Medical Device Recalls to Watch In The New Year


Medical Device Recalls to Watch In 2019

The Food and Drug Administration has issued a number of medical device recalls in 2018 that, as we embark into 2019, may result in substantial litigation. Like many newly issued recalls, the potential for litigation exponentially increases dependent upon the affected population and the severity of the safety risk. While the damages caused by these recalls are not yet fully realized, they are certainly cause for concern going forward into the New Year. Below are a few medical device recalls worth keeping an eye on in 2019:

Zimmer Biomet Long Bone Growth and Spinal Fusion Stimulators

Zimmer Biomet, Inc. has recalled three of its products due to inadequate cleanliness – the EBI Osteogen Implantable Bone Growth Stimulator, SpF PLUS-Mini Implantable Spinal Fusion Stimulator, and the SpF-XL llb 2/DM Implantable Spinal Fusion Stimulator. Utilized to heal broken long bones or to help bones fuse after a spinal surgery, these devices lack adequate validation and controls to ensure they are clean and free from bacteria and chemical residue. According to the FDA, the recalled devices may cause infection, tissue death, impaired wound and bone healing, epidural abscess, secondary gastroenteritis, paralysis, organ damage, or death. They may require additional wound surgery or long-term antibiotic therapy. The FDA has issued a Class I recall, the most serious category of recalls, indicating that the devices may cause serious injuries or death. Approximately 1,360 units have been recalled in the United States since Zimmer Biomet, Inc. issued an Urgent Medical Device Recall Notification letter on February 19, 2018.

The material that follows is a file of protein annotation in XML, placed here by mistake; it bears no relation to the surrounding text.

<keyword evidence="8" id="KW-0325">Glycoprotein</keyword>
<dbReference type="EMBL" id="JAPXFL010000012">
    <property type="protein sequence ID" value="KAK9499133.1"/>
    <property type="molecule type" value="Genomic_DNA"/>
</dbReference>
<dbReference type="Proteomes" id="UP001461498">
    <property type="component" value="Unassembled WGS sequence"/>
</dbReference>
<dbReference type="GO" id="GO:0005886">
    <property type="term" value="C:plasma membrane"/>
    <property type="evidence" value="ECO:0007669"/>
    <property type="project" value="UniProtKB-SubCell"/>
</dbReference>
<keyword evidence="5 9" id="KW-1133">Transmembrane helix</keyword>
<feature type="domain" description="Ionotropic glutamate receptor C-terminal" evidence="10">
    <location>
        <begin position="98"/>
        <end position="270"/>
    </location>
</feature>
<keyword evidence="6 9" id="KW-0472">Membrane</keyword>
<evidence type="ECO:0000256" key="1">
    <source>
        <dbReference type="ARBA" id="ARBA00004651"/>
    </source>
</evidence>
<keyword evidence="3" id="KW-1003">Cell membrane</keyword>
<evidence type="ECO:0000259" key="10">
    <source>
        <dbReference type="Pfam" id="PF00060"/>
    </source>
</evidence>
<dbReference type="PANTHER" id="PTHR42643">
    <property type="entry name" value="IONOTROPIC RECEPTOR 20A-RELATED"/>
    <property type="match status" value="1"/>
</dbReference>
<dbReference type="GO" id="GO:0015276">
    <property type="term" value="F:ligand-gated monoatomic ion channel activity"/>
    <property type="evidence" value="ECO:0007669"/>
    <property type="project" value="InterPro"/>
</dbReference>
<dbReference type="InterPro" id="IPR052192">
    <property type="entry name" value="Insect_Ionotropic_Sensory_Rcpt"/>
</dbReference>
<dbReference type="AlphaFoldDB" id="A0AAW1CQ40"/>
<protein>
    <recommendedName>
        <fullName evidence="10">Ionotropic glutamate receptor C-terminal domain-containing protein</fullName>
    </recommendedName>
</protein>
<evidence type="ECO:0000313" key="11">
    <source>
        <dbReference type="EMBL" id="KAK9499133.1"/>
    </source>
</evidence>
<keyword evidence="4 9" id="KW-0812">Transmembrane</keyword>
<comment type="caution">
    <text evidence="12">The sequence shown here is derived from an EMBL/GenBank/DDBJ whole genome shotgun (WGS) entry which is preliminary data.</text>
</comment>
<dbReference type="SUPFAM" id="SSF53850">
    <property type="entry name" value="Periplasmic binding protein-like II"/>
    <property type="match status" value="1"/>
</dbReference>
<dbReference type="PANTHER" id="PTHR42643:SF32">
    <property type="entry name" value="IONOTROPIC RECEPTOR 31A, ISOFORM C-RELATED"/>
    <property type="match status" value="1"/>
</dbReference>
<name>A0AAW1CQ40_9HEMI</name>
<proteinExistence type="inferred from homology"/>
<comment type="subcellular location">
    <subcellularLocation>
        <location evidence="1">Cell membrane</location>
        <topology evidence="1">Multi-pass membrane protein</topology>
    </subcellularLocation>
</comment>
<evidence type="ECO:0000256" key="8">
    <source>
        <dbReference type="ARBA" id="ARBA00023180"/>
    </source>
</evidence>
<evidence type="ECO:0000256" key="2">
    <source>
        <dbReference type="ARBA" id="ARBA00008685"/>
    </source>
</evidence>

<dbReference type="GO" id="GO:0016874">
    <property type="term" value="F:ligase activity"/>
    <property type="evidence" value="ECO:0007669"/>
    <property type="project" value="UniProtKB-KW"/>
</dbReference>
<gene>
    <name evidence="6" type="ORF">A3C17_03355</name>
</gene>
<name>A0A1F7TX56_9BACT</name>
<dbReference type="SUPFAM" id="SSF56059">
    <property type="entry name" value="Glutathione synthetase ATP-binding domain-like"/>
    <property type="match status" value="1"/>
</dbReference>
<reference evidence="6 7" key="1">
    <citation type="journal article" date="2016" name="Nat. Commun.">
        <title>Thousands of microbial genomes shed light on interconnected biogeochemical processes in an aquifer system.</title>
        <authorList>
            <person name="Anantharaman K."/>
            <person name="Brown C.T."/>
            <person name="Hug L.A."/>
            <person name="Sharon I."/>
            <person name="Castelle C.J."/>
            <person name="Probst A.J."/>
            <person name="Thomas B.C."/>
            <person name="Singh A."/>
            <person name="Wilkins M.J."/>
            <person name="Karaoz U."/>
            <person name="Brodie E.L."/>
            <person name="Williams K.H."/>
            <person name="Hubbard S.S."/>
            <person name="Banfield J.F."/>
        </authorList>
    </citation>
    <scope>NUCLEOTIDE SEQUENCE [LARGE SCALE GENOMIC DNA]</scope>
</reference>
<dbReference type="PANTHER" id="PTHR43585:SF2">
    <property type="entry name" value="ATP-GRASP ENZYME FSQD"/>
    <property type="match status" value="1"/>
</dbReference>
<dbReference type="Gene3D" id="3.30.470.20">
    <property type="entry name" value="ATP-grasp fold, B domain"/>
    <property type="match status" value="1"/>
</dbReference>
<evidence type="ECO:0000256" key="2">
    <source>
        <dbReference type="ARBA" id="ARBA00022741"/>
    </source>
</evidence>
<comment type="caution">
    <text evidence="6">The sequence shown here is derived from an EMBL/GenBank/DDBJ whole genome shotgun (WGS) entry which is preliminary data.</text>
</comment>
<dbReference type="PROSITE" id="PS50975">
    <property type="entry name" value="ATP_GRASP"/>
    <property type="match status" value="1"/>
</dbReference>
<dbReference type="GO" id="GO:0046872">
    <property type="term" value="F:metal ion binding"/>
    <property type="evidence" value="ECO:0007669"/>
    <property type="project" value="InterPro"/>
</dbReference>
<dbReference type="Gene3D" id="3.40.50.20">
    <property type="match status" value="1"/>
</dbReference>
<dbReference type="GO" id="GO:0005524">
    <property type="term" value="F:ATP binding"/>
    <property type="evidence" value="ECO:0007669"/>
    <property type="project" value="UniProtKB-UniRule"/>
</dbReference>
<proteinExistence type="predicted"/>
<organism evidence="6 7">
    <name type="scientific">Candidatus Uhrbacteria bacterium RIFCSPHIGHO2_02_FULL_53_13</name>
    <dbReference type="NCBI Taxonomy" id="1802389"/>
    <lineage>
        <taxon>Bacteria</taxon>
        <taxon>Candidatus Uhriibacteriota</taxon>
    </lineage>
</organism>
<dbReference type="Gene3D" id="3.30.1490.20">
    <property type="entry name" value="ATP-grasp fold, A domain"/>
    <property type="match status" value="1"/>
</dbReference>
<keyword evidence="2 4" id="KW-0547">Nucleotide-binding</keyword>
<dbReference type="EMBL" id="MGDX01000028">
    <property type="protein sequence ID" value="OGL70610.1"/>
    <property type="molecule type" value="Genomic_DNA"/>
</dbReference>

While no major class action lawsuits have been filed just yet, these recalls are the result of a lengthy history of problems within the company. The FDA issued a warning letter to Zimmer Biomet over quality violations found during inspections in 2016 and 2018, which may have led to the CEO’s resignation.

Roche Diagnostics CoaguChek XS PT Test Strips

Another one on the list of Class I medical device recalls is Roche Diagnostics CoaguChek XS PT Test Strips, a test strip used in conjunction with Roche INC Test Meters to monitor a patient’s response to warfarin, a type of blood thinner. After Roche recalibrated the test strips in January 2018 to correspond to a new standard, the company began receiving reports from patients experiencing abnormal test results. Over 1.1 million packages of test strips have been recalled. The FDA is warning patients and physicians that the strips should not be used to adjust blood thinner dosages, as the inaccuracies could cause serious injuries or death. Patients suffering from atrial fibrillation or recent thromboembolic events, and those with a mechanical heart valve, are particularly susceptible to serious injury from inaccurate INR readings.

Ventana Medical Systems Detection Kits

Ventana Medical Systems has recalled a number of detection kits used to indicate the presence of disease or other biomarkers in patients. Some detection kits have failed to accurately indicate biomarkers, which are used in the diagnosis of certain illnesses, resulting in false negatives for serious health conditions, including cancer. The false negatives appear to be caused by an issue with the staining chemicals, referred to as reagents, used during the immunohistochemistry (IHC) lab tests. The kit’s dispensers release reagents that change color depending upon certain biomarkers. However, the leaking and sticking of reagent dispensers could cause a test result to incorrectly indicate the absence of a biomarker.